Tom Petty's Birthday Celebration with
Friday, October 20, 2023 - DTLA Bellwether Theater
Reviewed by Dana Benson
Renowned guitarist and founding member of Tom Petty and the Heartbreakers, Mike Campbell, along with his band The Dirty Knobs (which included Heartbreakers and Average White Band drummer Steve Ferrone), gave the 1500-person crowd at the Bellwether in DTLA the exceptional show they came for last Friday night. First the Dirty Knobs played a set of their own material, mostly blistering garage rock, which they followed with a set of Tom Petty songs to commemorate what would have been his 73rd birthday. Singer-songwriter Lissie, (
Elisabeth Corrin Maurus), did a great job opening.
Campbell's voice closely resembles Petty's. H
him play the tunes they co-wrote is as close as a fan will get to hearing Petty's music live again. That is what made it a special evening. Campbell told us as he started the show "We are here to achieve rock and roll soul healing together." As he ended the show, he wished Petty a happy birthday and told him "We know you're still around Tom." It was a that kind of night.
Campbell led his four-piece guitar band through a two-and-a-half-hour performance that included grunge, blues, southern, and psychedelic rock originals, and Tom Petty covers. After introducing his band (Lance Morrison bass, guitarist Chris Holt, and Steve Ferrone, ex-Heartbreakers drummer and Average White Band founding member), Campbell turned the stage over to Ferrone who rapped with the audience while the band rested.
The joke was that Petty used to tell Ferrone to "get back behind the
drums and play" when the Heartbreakers were writing songs. Ferrone is a charming man with a British accent, full of stories, wit, and humor. He explained how he had worked with Campbell on a session in London. They became friends, but "not friends like he ever stayed in touch or called or wrote to me" Ferrone joked.
They had been out of touch for years when his agent asked him to fly to LA to play on a secret album project. He was excited since a secret album meant three times the normal pay.
He stayed at the Sportsman's Lodge in North Hollywood and when he walked into the famous Sound City Studios in Van Nuys
there sat Campbell and Petty. And that was how Ferrone became a Heartbreaker.
Campbell either wrote, or co-wrote, thirty-six songs for Tom Petty and the
Heartbreakers. He has written and played with chart-topping
musicians including Don Henley, Bob Dylan, Stevie Nicks, Randy Newman, Linda Ronstadt, John Prine, and Johnny Cash. His many songwriting credits include "The Boys of Summer" (with Don Henley) and "The Heart of the Matter" (with Henley and J.D. Souther).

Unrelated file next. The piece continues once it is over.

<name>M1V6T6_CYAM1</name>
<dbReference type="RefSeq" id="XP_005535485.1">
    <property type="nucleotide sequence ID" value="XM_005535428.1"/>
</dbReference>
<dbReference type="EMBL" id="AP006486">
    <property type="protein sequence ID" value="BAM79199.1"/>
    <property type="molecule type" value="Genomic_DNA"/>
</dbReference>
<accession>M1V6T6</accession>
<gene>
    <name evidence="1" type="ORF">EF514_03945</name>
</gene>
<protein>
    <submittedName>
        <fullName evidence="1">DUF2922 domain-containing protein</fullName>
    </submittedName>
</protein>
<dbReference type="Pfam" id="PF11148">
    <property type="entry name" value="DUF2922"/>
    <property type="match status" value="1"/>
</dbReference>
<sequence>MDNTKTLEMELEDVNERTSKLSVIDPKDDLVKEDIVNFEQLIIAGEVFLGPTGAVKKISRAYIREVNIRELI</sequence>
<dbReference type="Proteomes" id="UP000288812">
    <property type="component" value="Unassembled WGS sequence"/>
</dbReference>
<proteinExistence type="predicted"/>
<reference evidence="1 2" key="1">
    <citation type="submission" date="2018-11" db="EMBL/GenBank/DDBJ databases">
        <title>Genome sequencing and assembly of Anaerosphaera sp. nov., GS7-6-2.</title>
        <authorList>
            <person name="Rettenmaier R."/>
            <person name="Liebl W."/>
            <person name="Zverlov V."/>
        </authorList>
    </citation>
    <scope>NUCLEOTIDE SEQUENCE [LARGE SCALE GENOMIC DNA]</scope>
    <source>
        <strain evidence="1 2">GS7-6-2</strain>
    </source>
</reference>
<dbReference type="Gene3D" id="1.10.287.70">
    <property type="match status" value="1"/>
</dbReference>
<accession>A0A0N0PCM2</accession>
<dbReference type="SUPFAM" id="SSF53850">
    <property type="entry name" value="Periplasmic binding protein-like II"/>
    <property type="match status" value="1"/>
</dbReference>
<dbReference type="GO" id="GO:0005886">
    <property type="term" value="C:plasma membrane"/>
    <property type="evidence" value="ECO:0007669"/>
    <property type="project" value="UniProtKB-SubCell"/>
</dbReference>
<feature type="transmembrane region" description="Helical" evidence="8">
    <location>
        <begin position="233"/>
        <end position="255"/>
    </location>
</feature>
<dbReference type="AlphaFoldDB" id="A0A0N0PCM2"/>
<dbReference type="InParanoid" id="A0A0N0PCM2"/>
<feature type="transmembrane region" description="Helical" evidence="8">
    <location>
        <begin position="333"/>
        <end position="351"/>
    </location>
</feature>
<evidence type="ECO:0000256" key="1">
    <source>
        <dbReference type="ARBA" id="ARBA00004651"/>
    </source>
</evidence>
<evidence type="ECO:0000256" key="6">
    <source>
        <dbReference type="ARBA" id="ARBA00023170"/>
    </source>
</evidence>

The band banged their way through Dirty Knobs originals including "Wreckless Abandon," "Dirty Job," "Lightning Boogie" and "External Combustion" (the title track to their second album
They also played "Shake Those Blues" from their third album which is due out in January. The repeating chord progression reminded me of David Bowie's "Jean Genie" riff. It had that rising, clanging, insistent, commanding majesty.
The seventh song of the set, titled "
That Guy," was a crowd pleaser. The audience, (who were for the most part over fifty), sang
that guy back to Campbell on cue, while second guitarist Chris Holt added to the frustration with his slide guitar. The lyrics wouldn't have impressed an English teacher, but the audience loved
Well look at that clown dressed up like Charles Dickens
Sneaking around like Slim Pickens
If he was a woman, he'd think he was God's gift to man
Gonna stick his head in a garbage can
Ah f** that guy
Yea f** that guy
It ought to be a crime
He ain't no friend of mine
F** that guy
Another peak came when Campbell asked the audience to "tiptoe through the Milky Way" with him on a psychedelic instrumental titled "In This Lifetime." This moody track showed Campbell's mastery of another style.
The Dirty Knob's music is harder edged than Petty's, it's more like Neal Young's grunge. The contrast was obvious when they launched into Petty/Heartbreaker's songs including "Rocking Around (With You)", "You Wreck Me", "Fooled Again", "Listen To Her Heart", "Even The Losers", "Don't Fade On Me", "Makin' Some Noise", "Fault Lines", "You Got Lucky", and "Running A Dream". On the Petty numbers the band was clearer and tighter and Campbell made good use of his limited vocal range. The harmonies were rough but worked.
This was the last show of their
tour which began in the spring which included the recent Farm Aid concert where the band backed Bob Dylan. Campbell said stay tuned, they will be playing more dates soon.
Fortunately, Campbell and Ferrone live in L.A., so it is not hard to imagine them playing some "one off" shows after they
Campbell is a special talent
and now that Tom is gone, he is the closest living connection to Petty's music. Don't miss the Dirty Knobs next time they come around.